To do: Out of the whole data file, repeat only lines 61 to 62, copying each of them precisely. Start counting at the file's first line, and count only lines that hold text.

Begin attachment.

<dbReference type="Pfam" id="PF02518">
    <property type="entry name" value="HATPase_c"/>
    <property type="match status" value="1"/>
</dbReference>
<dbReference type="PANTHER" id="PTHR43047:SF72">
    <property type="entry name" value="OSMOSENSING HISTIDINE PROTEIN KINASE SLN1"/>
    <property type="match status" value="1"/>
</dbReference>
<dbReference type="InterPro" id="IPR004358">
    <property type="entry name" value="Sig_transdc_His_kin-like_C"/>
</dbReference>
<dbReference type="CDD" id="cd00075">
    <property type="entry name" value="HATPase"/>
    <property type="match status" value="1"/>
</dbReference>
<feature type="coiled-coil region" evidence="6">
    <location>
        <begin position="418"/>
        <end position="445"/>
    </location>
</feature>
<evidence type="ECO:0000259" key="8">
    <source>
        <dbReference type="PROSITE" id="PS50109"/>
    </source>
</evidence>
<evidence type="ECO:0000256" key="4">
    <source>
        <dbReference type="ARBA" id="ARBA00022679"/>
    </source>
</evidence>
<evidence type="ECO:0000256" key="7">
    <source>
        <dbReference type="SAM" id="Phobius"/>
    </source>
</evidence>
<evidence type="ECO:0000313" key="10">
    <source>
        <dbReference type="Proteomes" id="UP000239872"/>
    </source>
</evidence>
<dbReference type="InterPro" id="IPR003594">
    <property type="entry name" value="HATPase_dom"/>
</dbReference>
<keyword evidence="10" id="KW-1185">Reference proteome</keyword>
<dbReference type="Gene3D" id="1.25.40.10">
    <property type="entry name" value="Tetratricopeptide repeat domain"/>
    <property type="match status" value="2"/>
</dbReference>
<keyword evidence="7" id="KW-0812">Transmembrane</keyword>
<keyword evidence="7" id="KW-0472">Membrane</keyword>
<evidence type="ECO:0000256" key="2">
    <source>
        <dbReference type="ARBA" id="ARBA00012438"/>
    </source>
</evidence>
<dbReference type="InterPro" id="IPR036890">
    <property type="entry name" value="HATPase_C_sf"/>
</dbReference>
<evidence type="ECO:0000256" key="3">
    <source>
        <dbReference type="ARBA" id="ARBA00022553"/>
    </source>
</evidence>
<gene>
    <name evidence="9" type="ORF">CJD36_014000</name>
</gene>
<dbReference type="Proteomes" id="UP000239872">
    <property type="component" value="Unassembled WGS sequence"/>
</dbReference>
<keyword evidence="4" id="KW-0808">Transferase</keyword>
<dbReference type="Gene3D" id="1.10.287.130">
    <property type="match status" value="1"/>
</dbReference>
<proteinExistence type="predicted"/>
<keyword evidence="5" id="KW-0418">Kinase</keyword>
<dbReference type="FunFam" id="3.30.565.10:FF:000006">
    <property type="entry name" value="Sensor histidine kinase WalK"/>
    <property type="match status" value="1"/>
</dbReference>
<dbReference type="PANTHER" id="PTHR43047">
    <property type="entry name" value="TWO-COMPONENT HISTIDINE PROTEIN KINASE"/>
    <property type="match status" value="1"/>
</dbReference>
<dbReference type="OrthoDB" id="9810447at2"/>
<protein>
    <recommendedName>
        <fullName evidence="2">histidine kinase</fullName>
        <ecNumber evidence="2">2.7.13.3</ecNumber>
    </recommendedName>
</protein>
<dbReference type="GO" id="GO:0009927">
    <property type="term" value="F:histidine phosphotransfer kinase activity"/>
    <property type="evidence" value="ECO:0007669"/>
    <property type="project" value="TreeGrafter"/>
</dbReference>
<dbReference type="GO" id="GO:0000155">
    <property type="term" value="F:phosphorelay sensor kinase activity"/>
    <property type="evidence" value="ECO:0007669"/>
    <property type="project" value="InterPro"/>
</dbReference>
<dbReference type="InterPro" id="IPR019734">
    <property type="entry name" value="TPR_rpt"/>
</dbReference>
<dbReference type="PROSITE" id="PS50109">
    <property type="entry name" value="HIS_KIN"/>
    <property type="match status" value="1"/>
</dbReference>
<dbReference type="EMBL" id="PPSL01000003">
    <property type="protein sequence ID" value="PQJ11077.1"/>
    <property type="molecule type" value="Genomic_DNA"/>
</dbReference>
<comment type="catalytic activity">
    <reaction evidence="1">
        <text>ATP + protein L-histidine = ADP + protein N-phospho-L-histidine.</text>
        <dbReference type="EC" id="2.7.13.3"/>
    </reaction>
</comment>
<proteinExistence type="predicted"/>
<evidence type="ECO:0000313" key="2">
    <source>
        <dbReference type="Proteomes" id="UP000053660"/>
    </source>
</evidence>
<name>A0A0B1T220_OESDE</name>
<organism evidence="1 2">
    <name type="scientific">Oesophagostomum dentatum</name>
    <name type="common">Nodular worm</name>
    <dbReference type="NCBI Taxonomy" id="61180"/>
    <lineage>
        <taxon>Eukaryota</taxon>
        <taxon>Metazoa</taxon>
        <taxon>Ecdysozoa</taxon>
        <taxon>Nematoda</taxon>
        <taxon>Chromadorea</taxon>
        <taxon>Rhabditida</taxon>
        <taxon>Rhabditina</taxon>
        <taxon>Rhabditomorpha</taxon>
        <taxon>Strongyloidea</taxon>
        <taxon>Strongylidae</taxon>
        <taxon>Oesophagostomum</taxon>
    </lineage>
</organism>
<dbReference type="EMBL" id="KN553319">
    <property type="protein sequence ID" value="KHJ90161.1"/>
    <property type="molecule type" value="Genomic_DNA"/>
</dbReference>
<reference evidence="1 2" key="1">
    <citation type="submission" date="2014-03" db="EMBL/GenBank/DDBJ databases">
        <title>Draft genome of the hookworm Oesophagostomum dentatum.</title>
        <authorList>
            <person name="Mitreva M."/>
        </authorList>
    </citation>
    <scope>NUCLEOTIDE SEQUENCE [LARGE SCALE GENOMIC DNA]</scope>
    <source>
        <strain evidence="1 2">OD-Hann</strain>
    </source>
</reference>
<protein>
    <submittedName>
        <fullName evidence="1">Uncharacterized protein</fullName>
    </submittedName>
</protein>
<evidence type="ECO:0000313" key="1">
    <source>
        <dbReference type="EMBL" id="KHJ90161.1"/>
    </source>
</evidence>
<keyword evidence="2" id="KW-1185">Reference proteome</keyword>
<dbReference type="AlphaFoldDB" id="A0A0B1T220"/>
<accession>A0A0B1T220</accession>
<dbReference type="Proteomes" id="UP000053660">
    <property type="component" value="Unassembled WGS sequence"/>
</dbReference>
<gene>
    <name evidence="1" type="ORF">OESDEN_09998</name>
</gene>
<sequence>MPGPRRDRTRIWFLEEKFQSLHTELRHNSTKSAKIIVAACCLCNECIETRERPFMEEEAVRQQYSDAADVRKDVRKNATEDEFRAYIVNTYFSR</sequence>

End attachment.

    <source>
        <dbReference type="ARBA" id="ARBA00022553"/>